Subscribe to our free fortnightly newsletter and stay ahead with the latest news in edtech
Adam Cross

Foundations for future success

Student architect at Wolverhampton highly commended in building design competition

Posted by Stephanie Broad | September 01, 2016 | People, policy, politics, money

University of Wolverhampton first year BSc Architecture student, Adam Cross, has been highly commended in a national student design competition – laying foundations for future success. 

The Architecture and Built Environment student entered his design into the TRADA National Student Design Competition 2016. The Timber Research and Development Association (TRADA) is an internationally recognised centre of excellence on the specification and use of timber and wood products.   

This year’s competition– dubbed Arboreal - challenged student designers to explore the science of timber as a modern construction material for a design for an exciting Wood Centre run by a tree and forestry charity. 

The competition design brief included creating a new two-storey timber structure to serve as a multi-use building, housing offices, seminar space, exhibition space and a field laboratory. 

Adam's design

In the design students had to reflect the ethos and vision of the charity. At the same time, they were asked to incorporate cutting-edge materials and technologies to act as inspiration to visitors and users and create a sustainable building both with the materials they propose and long term usage of the new building.  

Adam, who picked up £500 in prize money, said: “I took an organic approach to the design considering the local architecture and local topography. The design was influenced by the work of the foundation and uses mostly natural and sustainable materials, keeping the use of large expanses of glass and steel to a minimum.  

“The form of the design made a connection between architecture and the environment by using the building as an 'extension' of the single hill in the area. The imposing design uses centuries old Japanese techniques for wood treatment not only to preserve the cladding but also to give the building an aged aesthetic, enabling it to sit harmoniously with the local vernacular architecture.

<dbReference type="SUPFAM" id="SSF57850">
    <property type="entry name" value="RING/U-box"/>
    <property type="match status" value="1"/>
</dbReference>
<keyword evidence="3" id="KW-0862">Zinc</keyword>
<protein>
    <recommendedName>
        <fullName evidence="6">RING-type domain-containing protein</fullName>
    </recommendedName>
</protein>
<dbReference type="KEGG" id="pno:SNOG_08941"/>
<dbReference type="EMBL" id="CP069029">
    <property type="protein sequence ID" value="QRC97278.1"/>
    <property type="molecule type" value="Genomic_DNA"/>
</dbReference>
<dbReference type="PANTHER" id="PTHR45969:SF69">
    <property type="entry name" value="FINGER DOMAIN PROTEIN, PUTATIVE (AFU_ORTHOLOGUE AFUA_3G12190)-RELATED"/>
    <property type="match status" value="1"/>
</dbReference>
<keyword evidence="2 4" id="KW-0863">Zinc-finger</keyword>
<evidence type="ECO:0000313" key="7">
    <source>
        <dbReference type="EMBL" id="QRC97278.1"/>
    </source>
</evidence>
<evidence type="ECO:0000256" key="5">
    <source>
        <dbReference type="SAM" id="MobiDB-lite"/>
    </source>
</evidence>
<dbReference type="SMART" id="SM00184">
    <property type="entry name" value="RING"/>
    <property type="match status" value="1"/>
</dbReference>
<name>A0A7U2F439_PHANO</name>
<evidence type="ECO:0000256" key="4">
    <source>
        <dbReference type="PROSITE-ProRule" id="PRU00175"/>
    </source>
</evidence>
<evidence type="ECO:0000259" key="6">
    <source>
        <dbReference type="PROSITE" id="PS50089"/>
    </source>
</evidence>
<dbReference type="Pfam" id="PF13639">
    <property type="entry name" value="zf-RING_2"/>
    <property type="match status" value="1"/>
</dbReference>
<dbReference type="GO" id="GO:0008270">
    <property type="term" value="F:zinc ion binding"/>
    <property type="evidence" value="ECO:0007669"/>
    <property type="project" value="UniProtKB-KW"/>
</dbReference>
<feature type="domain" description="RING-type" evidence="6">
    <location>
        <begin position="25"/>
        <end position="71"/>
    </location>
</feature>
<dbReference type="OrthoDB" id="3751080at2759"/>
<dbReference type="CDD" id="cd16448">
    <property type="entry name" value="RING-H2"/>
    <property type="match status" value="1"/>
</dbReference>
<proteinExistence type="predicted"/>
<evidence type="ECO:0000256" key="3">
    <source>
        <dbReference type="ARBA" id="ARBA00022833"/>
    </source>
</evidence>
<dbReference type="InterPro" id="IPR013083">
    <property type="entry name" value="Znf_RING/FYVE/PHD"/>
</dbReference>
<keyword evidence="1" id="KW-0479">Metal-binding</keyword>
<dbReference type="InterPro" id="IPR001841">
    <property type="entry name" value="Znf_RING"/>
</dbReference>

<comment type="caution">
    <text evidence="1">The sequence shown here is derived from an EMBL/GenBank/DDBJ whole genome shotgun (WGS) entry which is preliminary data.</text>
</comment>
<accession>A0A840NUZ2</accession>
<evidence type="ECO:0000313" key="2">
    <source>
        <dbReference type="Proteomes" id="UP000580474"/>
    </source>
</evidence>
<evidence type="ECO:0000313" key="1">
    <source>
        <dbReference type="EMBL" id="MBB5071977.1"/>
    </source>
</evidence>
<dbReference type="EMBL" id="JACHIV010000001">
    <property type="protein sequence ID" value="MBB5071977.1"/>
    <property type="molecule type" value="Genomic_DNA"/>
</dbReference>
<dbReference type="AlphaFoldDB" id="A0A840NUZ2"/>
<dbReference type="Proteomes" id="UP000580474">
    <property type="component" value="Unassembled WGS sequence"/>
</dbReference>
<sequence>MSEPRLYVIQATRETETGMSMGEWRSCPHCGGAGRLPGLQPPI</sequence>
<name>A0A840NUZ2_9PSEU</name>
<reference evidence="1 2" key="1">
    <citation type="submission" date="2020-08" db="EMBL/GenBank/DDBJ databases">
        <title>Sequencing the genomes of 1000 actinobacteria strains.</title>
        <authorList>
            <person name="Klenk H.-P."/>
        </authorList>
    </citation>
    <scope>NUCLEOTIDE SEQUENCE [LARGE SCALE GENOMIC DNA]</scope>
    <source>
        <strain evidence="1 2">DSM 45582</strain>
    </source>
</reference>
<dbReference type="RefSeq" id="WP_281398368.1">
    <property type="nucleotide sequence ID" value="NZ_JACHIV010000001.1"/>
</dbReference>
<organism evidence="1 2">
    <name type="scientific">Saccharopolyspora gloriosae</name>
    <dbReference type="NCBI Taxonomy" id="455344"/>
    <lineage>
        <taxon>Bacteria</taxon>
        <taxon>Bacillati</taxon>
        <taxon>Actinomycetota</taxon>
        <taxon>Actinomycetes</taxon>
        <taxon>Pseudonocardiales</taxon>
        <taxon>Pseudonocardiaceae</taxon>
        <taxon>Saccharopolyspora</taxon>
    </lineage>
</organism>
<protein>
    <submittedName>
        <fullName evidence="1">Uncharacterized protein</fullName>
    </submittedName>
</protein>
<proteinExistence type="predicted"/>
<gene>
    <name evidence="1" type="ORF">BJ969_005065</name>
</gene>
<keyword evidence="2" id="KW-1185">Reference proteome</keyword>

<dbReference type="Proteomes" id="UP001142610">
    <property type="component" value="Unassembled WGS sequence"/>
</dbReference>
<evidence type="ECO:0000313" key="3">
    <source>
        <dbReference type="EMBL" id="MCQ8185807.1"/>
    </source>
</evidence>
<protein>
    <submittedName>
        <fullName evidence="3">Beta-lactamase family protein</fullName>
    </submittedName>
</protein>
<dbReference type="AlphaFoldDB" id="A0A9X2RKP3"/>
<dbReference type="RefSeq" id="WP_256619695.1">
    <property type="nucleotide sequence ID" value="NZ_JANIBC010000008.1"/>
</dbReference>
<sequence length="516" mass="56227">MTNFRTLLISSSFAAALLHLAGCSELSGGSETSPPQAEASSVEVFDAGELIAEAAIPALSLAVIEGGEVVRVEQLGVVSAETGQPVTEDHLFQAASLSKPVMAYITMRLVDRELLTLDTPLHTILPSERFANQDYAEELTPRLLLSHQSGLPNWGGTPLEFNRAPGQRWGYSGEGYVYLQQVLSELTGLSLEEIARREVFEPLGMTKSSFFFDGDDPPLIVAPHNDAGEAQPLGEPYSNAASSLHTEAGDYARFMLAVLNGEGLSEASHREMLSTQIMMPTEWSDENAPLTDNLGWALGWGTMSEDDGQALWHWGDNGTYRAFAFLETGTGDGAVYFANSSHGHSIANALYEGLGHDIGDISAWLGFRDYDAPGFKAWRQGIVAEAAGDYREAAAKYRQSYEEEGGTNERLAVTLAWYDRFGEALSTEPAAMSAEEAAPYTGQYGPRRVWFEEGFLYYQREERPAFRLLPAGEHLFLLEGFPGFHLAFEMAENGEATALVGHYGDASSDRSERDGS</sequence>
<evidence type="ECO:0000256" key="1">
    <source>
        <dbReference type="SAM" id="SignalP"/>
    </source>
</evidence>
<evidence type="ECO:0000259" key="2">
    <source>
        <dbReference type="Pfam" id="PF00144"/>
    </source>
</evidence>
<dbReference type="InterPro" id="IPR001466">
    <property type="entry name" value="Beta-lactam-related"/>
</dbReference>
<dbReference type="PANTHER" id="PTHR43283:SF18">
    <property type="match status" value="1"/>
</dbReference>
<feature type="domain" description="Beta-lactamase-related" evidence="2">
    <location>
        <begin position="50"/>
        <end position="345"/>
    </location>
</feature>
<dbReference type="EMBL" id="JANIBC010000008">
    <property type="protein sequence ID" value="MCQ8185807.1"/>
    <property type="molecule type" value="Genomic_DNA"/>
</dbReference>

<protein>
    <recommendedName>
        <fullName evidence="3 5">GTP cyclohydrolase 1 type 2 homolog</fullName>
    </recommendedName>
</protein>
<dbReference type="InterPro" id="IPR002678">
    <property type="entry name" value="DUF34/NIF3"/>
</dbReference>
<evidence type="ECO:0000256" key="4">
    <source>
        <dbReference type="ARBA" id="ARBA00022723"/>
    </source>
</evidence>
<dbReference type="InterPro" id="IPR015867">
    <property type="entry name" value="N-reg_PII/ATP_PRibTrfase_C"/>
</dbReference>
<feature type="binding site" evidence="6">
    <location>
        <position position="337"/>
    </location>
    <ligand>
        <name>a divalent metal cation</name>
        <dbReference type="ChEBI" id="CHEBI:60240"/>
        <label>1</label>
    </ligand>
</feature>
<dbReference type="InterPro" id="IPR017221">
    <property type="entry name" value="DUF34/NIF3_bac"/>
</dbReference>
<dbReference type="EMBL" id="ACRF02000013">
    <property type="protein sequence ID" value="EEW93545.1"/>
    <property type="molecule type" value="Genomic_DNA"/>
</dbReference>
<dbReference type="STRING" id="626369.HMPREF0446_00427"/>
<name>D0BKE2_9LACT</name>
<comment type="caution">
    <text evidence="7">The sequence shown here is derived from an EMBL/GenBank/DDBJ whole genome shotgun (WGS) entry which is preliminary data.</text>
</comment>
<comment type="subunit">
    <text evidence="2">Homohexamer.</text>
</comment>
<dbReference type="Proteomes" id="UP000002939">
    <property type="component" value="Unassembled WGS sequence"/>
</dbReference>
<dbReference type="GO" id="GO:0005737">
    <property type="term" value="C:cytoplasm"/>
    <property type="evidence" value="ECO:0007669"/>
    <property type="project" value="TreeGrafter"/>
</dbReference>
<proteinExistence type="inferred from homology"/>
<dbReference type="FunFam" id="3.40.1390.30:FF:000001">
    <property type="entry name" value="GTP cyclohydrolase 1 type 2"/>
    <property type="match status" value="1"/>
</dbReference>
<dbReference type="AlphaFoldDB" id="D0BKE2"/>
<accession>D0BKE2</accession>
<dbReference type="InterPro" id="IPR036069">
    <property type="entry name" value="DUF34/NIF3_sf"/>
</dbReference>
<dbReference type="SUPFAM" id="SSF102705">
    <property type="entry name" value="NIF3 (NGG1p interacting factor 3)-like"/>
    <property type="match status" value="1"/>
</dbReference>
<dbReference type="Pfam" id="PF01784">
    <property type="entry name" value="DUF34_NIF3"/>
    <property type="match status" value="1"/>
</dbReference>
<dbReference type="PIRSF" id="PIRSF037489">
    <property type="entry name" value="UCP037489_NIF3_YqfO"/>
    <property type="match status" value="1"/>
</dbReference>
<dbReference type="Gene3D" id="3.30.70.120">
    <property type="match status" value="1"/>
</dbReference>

“The interior is divided into private space where the Foundation could carry out its work uninterrupted and public space which will allow their work to be exhibited. The use of a translucent wall and large voids allow the laboratory to be shown to the public. 

"My experience of the course in the School of Architecture and Built Environment so far has exceeded my expectations and I’m really looking forward to my second year. The course uses informative lectures but also encourages self- learning and experimentation as well as working with the public and industry and I’m currently on a work placement with a group of local architects, preparing for my second year.” 

The judges were impressed with the quality and breadth of this year’s entries. There were plenty of positive comments about the structural concepts presented, use of materials and quality of the models.  

Charlie Law, from Sustainable Construction Solutions Ltd, was one of the judges. He said: I thought all of the finalists produced excellent entries, each of which covered the brief in the main in their own way.”

Subscribe to our free fortnightly newsletter and stay ahead with the latest news in edtech

Related stories

Springfield Campus to offer unrivalled built environment hub

Building links with employers helps apprenticeship success

Luxury student bedrooms, is this a thing?

Market place - view all


ViewSonic® Corporation, headquartered in Walnut, California, is...


Need a portable cabin or modular building?

We sell and hire ...

Leafield Environmental

A specialist range of recycling bins and litter bins for external a...